# Does this scatter plot suggest non-linearity?

As part of assumption testing for ordinary least squares (OLS), I am examining the linearity between the variables in my model. I'm using scatterplots between the independent variables (IVs) and dependent variable (DV) to do this. I'm not sure if the graph below violates the linearity assumption or not. It seems that there is no relationship between my IV (dominance) and DV (leadership potential)... yet, there's also a slight quadratic shape (inverted U-shape) present. Is this problematic enough to require a transformation? Or, can I assume linearity between these variables and proceed with OLS? Thanks! *Updated to add residuals vs. fitted plot. *Updated to add jitter plot with LOESS imposed. • It looks fine, usually you would fit the regression and plot the residuals vs fits and then assess linearity. – Cameron Chandler Oct 26 at 7:26
• Thanks, Cameron! The residuals vs fits plot (now included above) looks quite similar, so it looks like the linearity assumption has been met. Appreciate your help! – Christa Oct 26 at 13:10
• Forgot to tag you, @CameronChandler – Christa Oct 26 at 13:19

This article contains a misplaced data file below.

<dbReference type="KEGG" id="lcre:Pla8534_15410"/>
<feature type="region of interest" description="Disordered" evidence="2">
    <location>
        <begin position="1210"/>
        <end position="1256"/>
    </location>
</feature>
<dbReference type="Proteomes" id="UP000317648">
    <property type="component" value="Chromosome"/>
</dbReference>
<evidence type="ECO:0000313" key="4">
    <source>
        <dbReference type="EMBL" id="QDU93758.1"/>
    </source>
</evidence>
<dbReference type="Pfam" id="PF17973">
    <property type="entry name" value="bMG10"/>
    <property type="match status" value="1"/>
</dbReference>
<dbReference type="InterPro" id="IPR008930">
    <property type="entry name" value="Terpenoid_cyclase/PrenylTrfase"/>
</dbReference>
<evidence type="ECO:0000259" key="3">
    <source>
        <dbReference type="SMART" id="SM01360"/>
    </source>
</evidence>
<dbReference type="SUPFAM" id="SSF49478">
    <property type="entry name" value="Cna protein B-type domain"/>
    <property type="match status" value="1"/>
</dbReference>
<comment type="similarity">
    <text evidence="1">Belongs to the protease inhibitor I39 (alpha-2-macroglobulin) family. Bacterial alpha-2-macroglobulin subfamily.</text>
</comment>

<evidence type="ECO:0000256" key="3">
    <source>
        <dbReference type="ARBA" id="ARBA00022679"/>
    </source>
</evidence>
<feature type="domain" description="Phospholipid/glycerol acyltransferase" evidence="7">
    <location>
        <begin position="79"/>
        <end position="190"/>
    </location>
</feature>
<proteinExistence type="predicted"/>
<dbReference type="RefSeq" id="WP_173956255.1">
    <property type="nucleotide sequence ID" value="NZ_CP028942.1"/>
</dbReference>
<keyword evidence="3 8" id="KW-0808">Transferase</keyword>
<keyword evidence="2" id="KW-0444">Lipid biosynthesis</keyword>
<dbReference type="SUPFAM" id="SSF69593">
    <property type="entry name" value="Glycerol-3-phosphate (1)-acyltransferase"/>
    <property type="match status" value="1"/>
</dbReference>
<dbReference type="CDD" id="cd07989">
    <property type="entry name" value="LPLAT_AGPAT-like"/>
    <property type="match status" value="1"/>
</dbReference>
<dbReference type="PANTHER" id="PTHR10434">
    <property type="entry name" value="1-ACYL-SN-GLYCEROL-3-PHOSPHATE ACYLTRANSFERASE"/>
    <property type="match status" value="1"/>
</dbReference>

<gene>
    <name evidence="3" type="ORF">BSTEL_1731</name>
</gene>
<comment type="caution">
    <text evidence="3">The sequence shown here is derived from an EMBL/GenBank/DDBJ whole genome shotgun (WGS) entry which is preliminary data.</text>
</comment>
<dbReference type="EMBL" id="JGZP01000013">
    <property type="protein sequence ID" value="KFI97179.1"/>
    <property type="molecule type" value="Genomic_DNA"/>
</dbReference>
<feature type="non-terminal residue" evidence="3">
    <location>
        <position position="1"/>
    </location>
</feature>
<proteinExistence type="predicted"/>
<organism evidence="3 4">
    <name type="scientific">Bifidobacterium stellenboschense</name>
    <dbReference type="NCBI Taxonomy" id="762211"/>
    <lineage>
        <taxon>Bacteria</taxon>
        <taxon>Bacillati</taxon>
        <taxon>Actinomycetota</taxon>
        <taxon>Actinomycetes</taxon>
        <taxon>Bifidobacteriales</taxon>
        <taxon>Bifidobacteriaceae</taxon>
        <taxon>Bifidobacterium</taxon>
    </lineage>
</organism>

• Two issues: (1) the data are obviously discrete, so you cannot tell from the graph how many data points are on each dot, and this matters a great deal in assessing the curvature of the response function. The solution is to show the jittered scatterplot. (2) The simplest way to assess the degree of curvature is to superimpose the LOESS fit (calculated from the raw, non-jittered data) over the jittered scatterplot. Then you will have a better idea of the degree of curvature in your process, and can decide whether you need to do something about it. – BigBendRegion Oct 26 at 15:56
• Thanks so much, @BigBendRegion. I've included a new scatterplot above with the LOESS fit line imposed. There is a slight curvature, but I'm not sure if it's enough to violate the linearity assumption? – Christa Oct 26 at 17:17